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laronius last won the day on November 8 2020

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About laronius

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  1. laronius

    What is charity?

    47 But charity is the pure love of Christ, and it endureth forever; and whoso is found possessed of it at the last day, it shall be well with him. The first part of that verse is the part we all remember. But the wording of the second part is interesting: "whoso is found possessed of it." It sounds like charity is more than just an attribute that we seek to add to the other desired Christlike qualities but rather something that is all encompassing and affects everything we do, beyond those things we normally associate with the usual manifestations of love. This seems to bear out in other descriptions of charity such as "rejoiceth not in iniquity but rejoiceth in the truth," and "beareth all things, believeth all things, hopeth all things, endureth all things."
  2. laronius

    What is charity?

    It is an interesting distinction. Even an otherwise wicked individual seems to be capable of feeling love towards a parent, spouse or children. Where as charity is a gift, reserved only for the more righteous. In Alma 5 Alma asks whether we have felt to sing the song of "redeeming love." That's an interesting way to phrase it but very synonymous, I think, to the pure love of Christ.
  3. laronius

    What is charity?

    This is actually very similar to thoughts I've had recently on consecration and it's connection to charity. In the sacrifice of Jesus Christ we see the physical manifestation of God's love for us and also Christ's willingness to total consecration of his will to his Father's. I think those two principles go hand in hand. In Moroni 7:48 we learn that the Father bestows charity upon all who are "true followers" of his Son Jesus Christ. I think that is God's way of qualifying us for the work because we could not do as the Savior did without that ability to love and sacrifice.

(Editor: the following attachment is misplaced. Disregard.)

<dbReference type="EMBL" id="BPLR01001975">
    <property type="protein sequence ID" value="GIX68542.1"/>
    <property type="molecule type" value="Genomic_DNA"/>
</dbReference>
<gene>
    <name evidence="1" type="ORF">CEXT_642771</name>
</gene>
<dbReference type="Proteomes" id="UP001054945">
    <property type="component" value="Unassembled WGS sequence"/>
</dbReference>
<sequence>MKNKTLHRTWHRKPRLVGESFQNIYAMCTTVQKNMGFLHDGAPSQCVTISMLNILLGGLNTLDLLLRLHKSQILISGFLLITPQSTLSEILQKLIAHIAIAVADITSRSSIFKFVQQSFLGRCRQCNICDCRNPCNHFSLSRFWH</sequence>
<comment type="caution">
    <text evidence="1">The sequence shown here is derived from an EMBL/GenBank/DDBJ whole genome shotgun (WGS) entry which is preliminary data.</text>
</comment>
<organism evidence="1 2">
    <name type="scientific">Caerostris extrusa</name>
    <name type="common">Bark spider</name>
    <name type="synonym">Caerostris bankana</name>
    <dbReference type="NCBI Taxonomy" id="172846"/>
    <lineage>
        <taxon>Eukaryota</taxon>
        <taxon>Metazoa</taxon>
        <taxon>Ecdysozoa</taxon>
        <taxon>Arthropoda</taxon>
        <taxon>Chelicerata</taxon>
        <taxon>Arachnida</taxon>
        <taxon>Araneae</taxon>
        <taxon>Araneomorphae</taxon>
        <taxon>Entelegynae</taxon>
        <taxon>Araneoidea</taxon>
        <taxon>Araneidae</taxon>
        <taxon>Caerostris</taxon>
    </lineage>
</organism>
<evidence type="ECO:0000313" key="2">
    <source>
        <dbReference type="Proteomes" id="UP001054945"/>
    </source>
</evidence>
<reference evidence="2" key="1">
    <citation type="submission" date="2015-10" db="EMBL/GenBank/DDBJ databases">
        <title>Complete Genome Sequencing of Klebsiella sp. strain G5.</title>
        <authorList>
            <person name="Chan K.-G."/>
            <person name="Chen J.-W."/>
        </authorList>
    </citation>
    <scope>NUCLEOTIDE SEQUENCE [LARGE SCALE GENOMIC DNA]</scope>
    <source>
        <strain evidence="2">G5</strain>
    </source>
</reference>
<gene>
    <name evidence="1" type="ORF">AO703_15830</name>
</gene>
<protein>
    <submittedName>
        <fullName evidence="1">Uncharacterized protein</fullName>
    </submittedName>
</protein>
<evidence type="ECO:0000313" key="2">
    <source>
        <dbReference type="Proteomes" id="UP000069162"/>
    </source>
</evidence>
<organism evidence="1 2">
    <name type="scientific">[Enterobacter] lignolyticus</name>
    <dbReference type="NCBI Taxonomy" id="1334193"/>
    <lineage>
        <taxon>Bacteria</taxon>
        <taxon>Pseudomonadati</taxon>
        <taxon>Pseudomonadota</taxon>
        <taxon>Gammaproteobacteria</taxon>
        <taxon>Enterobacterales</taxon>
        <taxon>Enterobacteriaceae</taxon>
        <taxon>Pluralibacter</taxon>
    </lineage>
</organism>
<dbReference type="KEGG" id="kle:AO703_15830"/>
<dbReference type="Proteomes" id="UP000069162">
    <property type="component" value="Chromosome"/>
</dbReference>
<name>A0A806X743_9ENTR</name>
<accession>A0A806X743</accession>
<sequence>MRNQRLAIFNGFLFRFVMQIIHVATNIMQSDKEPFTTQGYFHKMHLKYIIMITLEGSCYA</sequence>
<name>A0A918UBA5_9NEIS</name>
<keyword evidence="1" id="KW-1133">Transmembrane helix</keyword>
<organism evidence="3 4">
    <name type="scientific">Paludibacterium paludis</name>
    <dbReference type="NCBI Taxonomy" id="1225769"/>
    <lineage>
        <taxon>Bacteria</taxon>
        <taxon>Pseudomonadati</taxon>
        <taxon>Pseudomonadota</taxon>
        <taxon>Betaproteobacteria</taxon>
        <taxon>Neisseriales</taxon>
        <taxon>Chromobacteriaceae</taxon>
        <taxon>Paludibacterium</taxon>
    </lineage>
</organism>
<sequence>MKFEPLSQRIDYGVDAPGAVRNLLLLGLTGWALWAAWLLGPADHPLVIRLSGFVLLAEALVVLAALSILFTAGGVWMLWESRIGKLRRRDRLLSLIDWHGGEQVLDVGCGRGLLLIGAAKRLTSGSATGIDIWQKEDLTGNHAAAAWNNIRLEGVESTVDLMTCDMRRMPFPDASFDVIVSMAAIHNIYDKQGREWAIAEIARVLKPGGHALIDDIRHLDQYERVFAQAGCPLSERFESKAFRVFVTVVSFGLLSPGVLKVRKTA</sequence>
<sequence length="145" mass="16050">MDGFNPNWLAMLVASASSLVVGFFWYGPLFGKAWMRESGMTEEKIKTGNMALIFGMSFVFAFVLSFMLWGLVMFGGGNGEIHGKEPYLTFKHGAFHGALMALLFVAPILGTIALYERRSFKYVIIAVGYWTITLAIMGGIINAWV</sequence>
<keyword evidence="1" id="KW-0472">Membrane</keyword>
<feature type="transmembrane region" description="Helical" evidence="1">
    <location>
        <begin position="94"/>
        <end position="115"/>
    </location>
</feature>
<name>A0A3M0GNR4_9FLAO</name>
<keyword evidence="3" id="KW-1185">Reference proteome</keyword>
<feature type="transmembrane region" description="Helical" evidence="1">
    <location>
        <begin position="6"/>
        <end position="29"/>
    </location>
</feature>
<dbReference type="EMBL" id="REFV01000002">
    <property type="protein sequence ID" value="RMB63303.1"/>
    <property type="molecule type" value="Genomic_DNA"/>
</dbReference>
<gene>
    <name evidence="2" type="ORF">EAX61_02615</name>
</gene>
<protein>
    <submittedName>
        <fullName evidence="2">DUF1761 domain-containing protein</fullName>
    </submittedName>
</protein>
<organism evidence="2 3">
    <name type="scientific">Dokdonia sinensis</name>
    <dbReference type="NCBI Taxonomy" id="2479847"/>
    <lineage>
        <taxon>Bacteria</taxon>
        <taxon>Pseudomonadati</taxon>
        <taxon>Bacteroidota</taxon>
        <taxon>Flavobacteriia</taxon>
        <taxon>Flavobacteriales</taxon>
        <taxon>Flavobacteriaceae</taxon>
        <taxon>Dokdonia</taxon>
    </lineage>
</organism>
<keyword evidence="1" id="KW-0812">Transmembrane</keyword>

4. laronius

    What is charity?

    The scriptures teach us that charity is the pure love of Christ, a very succinct answer. The problem with succinct answers is that sometimes we fail to dig any deeper feeling we already have THE answer. But the scriptures also hint, or perhaps more than hint, at charity or God's love being more than a divine attribute. In Lehi's vision the tree of life is the ultimate goal of the righteous. Nephi later learns that it represents the love of God and that it "is the most desirable above all things" and "the most joyous to the soul." We also learn that if we advance in perfection in every other way but charity we are still NOTHING. In Moroni 8:25-26 perfect love seems to be the end goal of the gospel of Jesus Christ. There are other treatments of this topic in the scriptures that also seem to encourage us to not be so satisfied with such a succinct definition of charity, the pure love of Christ, not that it is inaccurate in any way but that it in itself is so deep with meaning that we are only scratching the surface if we stop there. So I'm interested if anyone has more in depth definitions or light shedding experiences that can flesh out this incredibly essential quality, if quality is even a broad enough term to call it.